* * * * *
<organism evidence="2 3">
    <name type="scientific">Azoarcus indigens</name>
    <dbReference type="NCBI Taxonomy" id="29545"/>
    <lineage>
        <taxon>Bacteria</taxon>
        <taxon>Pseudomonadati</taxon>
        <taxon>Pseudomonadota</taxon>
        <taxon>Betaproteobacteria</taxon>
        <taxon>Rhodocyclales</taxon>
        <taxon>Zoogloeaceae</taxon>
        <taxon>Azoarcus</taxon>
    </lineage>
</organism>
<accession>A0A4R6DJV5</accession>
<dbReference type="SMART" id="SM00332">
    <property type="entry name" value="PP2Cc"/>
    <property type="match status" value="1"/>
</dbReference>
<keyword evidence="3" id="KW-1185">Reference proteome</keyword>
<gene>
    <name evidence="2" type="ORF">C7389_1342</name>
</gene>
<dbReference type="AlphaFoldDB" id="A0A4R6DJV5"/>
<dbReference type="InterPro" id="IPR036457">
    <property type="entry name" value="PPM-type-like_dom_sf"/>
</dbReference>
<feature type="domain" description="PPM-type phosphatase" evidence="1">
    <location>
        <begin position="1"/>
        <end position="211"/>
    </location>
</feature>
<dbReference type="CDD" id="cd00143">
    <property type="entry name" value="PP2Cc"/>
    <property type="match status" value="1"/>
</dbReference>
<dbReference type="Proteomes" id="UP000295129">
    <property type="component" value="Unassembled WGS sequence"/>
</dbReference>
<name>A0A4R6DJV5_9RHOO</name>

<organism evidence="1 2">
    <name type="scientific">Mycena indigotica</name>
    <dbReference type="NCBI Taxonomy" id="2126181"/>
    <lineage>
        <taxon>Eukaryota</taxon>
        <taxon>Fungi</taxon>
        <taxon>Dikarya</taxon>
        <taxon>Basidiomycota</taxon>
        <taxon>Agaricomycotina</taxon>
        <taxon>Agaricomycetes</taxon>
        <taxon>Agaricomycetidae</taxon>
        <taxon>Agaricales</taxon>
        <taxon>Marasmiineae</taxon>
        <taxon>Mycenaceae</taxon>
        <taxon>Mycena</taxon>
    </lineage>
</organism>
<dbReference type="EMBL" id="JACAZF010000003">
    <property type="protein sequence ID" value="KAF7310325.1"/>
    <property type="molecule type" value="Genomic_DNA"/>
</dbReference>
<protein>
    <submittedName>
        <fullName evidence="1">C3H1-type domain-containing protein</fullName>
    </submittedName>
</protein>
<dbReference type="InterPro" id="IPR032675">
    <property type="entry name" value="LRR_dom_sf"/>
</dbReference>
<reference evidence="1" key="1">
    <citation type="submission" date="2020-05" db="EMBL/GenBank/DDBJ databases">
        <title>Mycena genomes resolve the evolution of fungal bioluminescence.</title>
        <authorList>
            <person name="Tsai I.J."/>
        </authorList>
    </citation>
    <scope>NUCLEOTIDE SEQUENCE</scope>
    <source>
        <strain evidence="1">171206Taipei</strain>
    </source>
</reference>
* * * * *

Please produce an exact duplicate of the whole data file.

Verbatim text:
<organism evidence="2 3">
    <name type="scientific">Azoarcus indigens</name>
    <dbReference type="NCBI Taxonomy" id="29545"/>
    <lineage>
        <taxon>Bacteria</taxon>
        <taxon>Pseudomonadati</taxon>
        <taxon>Pseudomonadota</taxon>
        <taxon>Betaproteobacteria</taxon>
        <taxon>Rhodocyclales</taxon>
        <taxon>Zoogloeaceae</taxon>
        <taxon>Azoarcus</taxon>
    </lineage>
</organism>
<accession>A0A4R6DJV5</accession>
<dbReference type="SMART" id="SM00332">
    <property type="entry name" value="PP2Cc"/>
    <property type="match status" value="1"/>
</dbReference>
<keyword evidence="3" id="KW-1185">Reference proteome</keyword>
<gene>
    <name evidence="2" type="ORF">C7389_1342</name>
</gene>
<dbReference type="AlphaFoldDB" id="A0A4R6DJV5"/>
<dbReference type="InterPro" id="IPR036457">
    <property type="entry name" value="PPM-type-like_dom_sf"/>
</dbReference>
<feature type="domain" description="PPM-type phosphatase" evidence="1">
    <location>
        <begin position="1"/>
        <end position="211"/>
    </location>
</feature>
<dbReference type="CDD" id="cd00143">
    <property type="entry name" value="PP2Cc"/>
    <property type="match status" value="1"/>
</dbReference>
<dbReference type="Proteomes" id="UP000295129">
    <property type="component" value="Unassembled WGS sequence"/>
</dbReference>
<name>A0A4R6DJV5_9RHOO</name>

<organism evidence="1 2">
    <name type="scientific">Mycena indigotica</name>
    <dbReference type="NCBI Taxonomy" id="2126181"/>
    <lineage>
        <taxon>Eukaryota</taxon>
        <taxon>Fungi</taxon>
        <taxon>Dikarya</taxon>
        <taxon>Basidiomycota</taxon>
        <taxon>Agaricomycotina</taxon>
        <taxon>Agaricomycetes</taxon>
        <taxon>Agaricomycetidae</taxon>
        <taxon>Agaricales</taxon>
        <taxon>Marasmiineae</taxon>
        <taxon>Mycenaceae</taxon>
        <taxon>Mycena</taxon>
    </lineage>
</organism>
<dbReference type="EMBL" id="JACAZF010000003">
    <property type="protein sequence ID" value="KAF7310325.1"/>
    <property type="molecule type" value="Genomic_DNA"/>
</dbReference>
<protein>
    <submittedName>
        <fullName evidence="1">C3H1-type domain-containing protein</fullName>
    </submittedName>
</protein>
<dbReference type="InterPro" id="IPR032675">
    <property type="entry name" value="LRR_dom_sf"/>
</dbReference>
<reference evidence="1" key="1">
    <citation type="submission" date="2020-05" db="EMBL/GenBank/DDBJ databases">
        <title>Mycena genomes resolve the evolution of fungal bioluminescence.</title>
        <authorList>
            <person name="Tsai I.J."/>
        </authorList>
    </citation>
    <scope>NUCLEOTIDE SEQUENCE</scope>
    <source>
        <strain evidence="1">171206Taipei</strain>
    </source>
</reference>